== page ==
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Holland & Hart News Update

Proposed Regulations Provide Some Clarity for Opportunity Zone Tax Incentive

By Adam M. Cohen, Trent Timmons, and other Co-Authors

The Treasury Department and Internal Revenue Service issued proposed regulations and other guidance on the new "opportunity zone" tax incentive on October 19, 2018. This tax incentive encourages investment in certain distressed and underserved areas by allowing investors to reinvest capital gain from almost any sale and defer (and to some extent permanently eliminate) tax on that gain. If the opportunity zone investment is held long enough, it is possible to never pay tax on any post-acquisition appreciation on the investment.

The recently issued guidance provides clarity on the following aspects of an opportunity zone investment:

  • only gain treated as capital gain for federal income tax purposes is eligible for deferral;
  • any taxpayer that recognizes eligible gain can take advantage of the tax incentive (including individuals, C corporations, partnerships, partners in partnerships, S corporations, S corporation shareholders, trusts, and estates);
  • for purposes of the substantial improvement test, if a taxpayer purchases land and a building, the land does not have to be separately improved to be qualified property and only the basis of the building is considered in determining whether it has been substantially improved;
  • for purposes of the asset tests, a qualified opportunity fund that files an applicable financial statement for the taxable year uses the asset values on that financial statement and a qualified opportunity fund that does not file an applicable financial statement uses the cost basis of its assets;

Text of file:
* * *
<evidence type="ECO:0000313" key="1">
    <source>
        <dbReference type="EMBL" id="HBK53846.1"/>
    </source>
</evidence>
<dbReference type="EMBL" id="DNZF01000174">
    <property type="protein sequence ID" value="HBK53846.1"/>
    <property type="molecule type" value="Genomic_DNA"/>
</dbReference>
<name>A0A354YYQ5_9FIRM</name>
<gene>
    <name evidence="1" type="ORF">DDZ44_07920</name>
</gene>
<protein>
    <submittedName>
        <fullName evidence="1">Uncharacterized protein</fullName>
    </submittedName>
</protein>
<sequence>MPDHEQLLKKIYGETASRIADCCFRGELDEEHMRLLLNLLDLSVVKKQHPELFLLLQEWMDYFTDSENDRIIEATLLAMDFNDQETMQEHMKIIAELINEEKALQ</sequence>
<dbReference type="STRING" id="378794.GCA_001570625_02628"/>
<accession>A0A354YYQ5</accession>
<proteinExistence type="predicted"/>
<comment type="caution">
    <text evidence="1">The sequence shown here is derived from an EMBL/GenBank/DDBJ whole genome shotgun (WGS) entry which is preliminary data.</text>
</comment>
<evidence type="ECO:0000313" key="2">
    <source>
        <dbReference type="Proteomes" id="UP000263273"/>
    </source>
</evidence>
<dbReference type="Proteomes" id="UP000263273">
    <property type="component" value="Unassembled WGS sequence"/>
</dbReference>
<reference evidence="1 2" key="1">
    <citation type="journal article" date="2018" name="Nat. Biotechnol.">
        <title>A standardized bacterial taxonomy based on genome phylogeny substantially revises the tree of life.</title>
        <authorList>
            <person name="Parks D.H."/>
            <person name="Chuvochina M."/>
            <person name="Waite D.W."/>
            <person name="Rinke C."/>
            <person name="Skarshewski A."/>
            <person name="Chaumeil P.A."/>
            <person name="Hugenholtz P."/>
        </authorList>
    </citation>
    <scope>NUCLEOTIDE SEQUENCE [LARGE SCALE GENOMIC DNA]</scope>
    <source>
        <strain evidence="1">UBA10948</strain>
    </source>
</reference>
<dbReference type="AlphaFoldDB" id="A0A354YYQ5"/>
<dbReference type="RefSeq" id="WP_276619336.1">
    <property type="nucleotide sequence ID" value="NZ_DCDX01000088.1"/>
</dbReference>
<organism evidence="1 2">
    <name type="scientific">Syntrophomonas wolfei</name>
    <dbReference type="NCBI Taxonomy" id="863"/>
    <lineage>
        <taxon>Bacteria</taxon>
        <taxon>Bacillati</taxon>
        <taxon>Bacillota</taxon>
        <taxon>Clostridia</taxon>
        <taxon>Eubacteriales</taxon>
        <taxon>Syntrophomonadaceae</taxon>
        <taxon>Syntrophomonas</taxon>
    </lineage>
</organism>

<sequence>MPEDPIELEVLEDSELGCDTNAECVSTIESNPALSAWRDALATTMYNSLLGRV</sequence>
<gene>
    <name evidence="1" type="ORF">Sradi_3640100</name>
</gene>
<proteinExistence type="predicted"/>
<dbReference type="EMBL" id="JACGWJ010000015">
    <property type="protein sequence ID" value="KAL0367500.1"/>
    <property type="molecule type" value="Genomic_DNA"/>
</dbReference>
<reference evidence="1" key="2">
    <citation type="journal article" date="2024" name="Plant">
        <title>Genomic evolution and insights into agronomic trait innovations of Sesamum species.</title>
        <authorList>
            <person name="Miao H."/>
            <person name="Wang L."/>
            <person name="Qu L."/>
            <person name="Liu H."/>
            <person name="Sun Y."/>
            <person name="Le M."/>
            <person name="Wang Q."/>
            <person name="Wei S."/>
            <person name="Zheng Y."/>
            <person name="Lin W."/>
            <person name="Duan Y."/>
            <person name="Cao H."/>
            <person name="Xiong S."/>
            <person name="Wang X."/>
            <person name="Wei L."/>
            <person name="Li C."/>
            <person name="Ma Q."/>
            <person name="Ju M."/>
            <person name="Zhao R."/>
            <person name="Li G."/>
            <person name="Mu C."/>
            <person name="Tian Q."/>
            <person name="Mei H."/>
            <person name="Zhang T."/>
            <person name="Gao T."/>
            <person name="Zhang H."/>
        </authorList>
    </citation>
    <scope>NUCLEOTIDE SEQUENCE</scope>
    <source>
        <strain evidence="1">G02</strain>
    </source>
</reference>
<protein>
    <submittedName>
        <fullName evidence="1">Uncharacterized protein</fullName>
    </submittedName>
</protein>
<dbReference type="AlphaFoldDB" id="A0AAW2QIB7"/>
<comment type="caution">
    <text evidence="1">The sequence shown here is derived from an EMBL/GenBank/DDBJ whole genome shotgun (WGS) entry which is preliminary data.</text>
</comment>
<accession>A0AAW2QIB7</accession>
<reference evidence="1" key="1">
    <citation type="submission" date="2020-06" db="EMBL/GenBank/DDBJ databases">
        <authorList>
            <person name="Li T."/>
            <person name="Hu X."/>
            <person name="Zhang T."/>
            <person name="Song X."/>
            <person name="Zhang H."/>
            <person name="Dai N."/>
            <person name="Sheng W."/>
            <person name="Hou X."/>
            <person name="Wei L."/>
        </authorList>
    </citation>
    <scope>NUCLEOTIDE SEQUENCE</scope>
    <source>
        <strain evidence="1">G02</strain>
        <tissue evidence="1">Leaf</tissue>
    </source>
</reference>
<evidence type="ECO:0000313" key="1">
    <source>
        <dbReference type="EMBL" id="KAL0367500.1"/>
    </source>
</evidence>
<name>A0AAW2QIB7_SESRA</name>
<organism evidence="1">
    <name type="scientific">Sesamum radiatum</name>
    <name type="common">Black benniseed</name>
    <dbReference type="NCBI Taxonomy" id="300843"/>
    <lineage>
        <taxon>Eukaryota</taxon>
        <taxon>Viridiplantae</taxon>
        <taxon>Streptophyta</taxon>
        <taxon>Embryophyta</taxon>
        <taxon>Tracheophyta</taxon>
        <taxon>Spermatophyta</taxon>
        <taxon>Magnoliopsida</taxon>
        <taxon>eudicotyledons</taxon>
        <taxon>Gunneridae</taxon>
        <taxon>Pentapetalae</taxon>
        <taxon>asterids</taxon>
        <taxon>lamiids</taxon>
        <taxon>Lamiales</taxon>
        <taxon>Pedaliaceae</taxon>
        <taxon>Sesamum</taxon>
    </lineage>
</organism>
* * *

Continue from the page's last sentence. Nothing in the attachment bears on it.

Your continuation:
• "substantially all" means "at least 70 percent" for purposes of determining whether substantially all of the tangible property owned or leased by a taxpayer is qualified property; and
  • cash designated for acquisition, construction and/or substantial improvement of property may be held for up to 31 months if there is a schedule consistent with the ordinary start-up of a trade or business to spend the funds.

The Treasury Department and Internal Revenue Service also indicated that additional guidance would be issued.

A map and list of the designated qualified opportunity zones can be accessed at this site:

For more information, please contact Adam M. Cohen, Sarah R. Haradon or Trent A. Timmons.

This publication is designed to provide general information on pertinent legal topics. The statements made are provided for educational purposes only. They do not constitute legal or financial advice nor do they necessarily reflect the views of Holland & Hart LLP or any of its attorneys other than the author(s). This publication is not intended to create an attorney-client relationship between you and Holland & Hart LLP. Substantive changes in the law subsequent to the date of this publication might affect the analysis or commentary. Similarly, the analysis may differ depending on the jurisdiction or circumstances. If you have specific questions as to the application of the law to your activities, you should seek the advice of your legal counsel.


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